“Vaseline's new intensive care cream with Thalaspheres can make your skin feel younger looking and up to 60% smoother” - Product claim from a UK TV commercial.
This product is a small clear plastic jar containing a transparent gooey aqueous gel. Within the tiny jar are suspended thousands of sub-millimetre sized blue gelatinous granules. When applied to the skin these granules dis-integrate and merge with the rest of the goo. These tiny blobs are a cosmetic technology marketed as 'Thalaspheres'. They are made by a process patented by Coletica, a French cosmetics research company.
You can find a British patent application for this technology as GB – 2 376 227 A. The patent is called 'Coated Water-insoluble particles'.
Whilst they provide no obvious benefit to the consumer, they have important properties to the manufacturer – it's actually quite difficult to formulate the blobs in such a way that they suspend evenly without dissolving, so they are a feature that only more expensive skin products can afford. Like fancy packaging, manufacturers can use marketing to accentuate the perceived value of these otherwise insignificant points of difference. In a market place where most skin-care product formulations that are all variations around well known themes, a small difference combined with effective marketing campaign allows a company to charge more for a product.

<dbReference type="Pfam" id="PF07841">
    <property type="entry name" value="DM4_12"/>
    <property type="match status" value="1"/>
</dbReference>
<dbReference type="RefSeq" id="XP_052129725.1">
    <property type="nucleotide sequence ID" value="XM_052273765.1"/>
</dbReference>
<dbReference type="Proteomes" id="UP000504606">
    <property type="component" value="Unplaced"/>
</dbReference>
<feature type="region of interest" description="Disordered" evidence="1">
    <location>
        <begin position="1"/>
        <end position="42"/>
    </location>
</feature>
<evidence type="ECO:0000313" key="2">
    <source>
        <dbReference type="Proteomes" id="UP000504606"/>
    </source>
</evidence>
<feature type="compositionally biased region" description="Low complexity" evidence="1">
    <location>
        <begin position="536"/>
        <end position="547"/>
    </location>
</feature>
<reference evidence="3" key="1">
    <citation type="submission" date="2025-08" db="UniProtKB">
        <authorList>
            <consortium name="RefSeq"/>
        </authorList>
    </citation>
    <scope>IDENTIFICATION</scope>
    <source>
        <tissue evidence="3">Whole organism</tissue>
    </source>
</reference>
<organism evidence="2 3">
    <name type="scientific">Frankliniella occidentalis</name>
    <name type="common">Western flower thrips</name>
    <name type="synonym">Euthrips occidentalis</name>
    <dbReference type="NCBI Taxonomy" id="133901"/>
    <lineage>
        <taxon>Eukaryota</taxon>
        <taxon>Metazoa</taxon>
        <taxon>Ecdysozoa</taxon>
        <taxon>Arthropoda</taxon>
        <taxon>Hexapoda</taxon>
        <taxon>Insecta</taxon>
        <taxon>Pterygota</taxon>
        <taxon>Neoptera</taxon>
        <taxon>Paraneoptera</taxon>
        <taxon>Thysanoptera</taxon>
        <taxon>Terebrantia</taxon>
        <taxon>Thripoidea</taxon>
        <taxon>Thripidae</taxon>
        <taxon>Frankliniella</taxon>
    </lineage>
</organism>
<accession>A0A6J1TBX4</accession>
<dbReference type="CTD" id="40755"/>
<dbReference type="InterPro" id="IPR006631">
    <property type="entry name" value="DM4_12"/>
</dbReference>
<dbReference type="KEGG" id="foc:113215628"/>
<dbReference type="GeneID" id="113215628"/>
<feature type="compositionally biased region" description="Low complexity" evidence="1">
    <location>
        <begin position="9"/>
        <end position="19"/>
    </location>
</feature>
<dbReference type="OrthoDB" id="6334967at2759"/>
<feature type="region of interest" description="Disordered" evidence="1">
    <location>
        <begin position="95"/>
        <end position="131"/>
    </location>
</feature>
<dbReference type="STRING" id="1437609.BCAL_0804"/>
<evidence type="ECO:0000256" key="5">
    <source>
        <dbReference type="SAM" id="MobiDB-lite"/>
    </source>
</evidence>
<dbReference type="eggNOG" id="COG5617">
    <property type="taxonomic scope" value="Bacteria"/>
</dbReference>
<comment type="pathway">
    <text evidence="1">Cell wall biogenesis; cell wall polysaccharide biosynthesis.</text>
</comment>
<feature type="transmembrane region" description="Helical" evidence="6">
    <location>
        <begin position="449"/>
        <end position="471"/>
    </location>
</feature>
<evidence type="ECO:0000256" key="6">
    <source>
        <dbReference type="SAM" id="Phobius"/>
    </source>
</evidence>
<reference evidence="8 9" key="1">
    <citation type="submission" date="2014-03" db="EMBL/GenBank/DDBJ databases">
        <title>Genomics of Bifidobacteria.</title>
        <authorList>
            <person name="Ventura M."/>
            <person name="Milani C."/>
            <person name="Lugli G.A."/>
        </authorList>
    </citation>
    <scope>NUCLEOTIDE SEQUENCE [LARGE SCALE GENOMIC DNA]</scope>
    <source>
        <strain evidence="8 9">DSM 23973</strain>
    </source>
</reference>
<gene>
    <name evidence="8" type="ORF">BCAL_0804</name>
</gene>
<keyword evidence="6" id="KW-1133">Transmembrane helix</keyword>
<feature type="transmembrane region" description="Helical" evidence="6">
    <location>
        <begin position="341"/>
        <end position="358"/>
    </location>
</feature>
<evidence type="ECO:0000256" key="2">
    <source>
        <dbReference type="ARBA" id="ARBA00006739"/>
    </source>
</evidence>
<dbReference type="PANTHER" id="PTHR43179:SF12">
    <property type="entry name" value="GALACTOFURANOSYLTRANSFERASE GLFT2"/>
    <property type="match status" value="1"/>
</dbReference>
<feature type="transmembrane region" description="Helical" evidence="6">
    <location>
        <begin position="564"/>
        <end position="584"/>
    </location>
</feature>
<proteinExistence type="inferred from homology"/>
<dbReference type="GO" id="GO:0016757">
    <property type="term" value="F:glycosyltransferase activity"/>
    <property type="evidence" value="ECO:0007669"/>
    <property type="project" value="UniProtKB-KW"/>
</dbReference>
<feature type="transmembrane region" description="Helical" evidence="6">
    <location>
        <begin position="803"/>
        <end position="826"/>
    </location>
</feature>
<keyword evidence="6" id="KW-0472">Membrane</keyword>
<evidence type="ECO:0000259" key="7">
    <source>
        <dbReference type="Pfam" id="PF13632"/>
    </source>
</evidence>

Thalaspheres can be coloured to indicate their presence in a product. They allow the encapsulation of small quantities of substances. The only recorded use of this technology is in the cosmetics market where Thalaspheres are used to contain small quantities of substances like collagen or Retinol (unrefined vitamin A). Both of these substances are stable at room-temperature and therefore there is no strict need to separate them out from the rest of the material (other than to create a point of difference).
Quite how any product could claim any benefits (other than appearance) from the inclusion of Thalaspheres is unknown to me. I'm not sure how they claim to measure skin smoothness? As far as I know there is no commonly available apparatus or scale for measurement of skin smoothness – it's entirely subjective.